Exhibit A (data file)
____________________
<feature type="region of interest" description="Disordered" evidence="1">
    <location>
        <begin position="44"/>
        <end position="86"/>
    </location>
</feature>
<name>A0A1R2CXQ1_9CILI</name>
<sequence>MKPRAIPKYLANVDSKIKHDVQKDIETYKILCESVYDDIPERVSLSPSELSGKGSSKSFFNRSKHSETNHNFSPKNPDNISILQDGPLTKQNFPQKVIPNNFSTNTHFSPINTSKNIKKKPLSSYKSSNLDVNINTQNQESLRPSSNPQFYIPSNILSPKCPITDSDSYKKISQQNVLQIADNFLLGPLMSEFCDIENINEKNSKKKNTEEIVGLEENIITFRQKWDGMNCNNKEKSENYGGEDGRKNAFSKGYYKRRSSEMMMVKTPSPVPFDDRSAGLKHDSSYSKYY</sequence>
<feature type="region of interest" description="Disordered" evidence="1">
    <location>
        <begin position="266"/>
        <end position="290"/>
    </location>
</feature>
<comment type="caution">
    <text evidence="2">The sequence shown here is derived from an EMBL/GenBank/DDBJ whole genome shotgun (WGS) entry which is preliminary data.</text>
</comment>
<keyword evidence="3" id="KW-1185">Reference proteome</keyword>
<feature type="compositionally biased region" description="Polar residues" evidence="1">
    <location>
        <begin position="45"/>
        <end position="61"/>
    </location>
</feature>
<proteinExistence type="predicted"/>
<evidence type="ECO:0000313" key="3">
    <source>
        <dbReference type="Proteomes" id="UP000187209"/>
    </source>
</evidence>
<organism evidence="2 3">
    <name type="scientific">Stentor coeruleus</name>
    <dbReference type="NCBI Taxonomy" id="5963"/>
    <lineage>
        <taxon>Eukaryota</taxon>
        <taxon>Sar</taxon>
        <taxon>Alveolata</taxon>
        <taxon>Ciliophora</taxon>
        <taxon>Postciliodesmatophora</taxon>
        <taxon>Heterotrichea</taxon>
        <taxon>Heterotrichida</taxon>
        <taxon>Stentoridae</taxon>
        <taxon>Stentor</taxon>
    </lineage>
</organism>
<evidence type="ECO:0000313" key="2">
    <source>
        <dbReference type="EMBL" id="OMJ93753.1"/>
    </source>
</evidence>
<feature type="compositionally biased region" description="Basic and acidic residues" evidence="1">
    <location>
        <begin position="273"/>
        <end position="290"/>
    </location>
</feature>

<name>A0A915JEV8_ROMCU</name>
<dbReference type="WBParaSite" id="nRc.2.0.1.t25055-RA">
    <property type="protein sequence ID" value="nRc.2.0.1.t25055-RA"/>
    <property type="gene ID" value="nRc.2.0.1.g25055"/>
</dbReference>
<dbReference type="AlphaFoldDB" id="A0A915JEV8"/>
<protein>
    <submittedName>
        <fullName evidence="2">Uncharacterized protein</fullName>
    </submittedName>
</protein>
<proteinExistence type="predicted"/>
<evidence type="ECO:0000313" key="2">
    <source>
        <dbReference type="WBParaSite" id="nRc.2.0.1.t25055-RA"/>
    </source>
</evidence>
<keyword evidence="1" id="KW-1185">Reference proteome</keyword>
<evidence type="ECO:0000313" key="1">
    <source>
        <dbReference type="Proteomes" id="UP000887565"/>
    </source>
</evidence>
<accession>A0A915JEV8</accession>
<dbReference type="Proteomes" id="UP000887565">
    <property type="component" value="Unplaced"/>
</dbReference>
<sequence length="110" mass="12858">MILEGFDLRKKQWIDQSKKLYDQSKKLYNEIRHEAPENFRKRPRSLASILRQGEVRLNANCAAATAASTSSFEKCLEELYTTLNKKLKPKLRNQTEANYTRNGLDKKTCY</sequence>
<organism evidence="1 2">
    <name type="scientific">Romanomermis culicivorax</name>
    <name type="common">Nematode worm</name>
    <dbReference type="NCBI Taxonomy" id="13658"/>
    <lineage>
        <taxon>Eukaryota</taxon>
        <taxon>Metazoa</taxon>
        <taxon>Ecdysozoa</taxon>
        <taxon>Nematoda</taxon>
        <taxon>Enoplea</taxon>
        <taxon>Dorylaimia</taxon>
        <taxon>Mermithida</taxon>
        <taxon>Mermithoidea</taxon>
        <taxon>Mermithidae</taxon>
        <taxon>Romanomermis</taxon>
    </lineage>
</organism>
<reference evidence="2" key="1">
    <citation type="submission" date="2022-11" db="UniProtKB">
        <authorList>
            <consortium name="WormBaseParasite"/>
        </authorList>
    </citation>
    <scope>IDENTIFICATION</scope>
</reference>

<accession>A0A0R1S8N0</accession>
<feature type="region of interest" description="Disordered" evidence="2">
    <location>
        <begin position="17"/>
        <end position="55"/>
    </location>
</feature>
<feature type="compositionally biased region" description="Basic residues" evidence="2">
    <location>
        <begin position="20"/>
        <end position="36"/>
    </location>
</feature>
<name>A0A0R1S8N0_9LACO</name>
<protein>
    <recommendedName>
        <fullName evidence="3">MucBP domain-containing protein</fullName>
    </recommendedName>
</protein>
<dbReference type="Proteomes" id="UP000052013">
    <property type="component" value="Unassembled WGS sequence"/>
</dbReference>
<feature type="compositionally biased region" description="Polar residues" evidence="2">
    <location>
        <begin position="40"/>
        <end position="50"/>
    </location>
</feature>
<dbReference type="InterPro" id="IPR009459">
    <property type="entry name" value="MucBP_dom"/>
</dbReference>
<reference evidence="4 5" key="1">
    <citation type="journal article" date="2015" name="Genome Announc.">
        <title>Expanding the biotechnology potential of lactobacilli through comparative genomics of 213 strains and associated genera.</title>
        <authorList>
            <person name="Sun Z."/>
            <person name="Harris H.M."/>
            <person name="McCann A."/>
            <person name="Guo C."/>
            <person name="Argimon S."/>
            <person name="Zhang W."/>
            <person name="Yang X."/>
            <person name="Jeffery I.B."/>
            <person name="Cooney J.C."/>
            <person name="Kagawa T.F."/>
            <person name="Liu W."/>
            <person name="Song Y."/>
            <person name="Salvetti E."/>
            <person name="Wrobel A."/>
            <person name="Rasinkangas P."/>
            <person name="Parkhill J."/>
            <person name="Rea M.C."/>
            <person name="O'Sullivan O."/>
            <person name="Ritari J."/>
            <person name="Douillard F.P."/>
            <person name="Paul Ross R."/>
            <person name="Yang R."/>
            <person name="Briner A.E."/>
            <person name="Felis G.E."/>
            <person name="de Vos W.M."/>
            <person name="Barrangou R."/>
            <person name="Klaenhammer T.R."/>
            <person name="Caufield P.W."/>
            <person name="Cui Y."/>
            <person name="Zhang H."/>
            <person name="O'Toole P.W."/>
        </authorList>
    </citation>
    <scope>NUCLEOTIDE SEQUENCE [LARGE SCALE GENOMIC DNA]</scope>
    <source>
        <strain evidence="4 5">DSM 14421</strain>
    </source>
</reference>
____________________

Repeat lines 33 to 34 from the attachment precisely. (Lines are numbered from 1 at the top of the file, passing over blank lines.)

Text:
    <dbReference type="NCBI Taxonomy" id="5963"/>
    <lineage>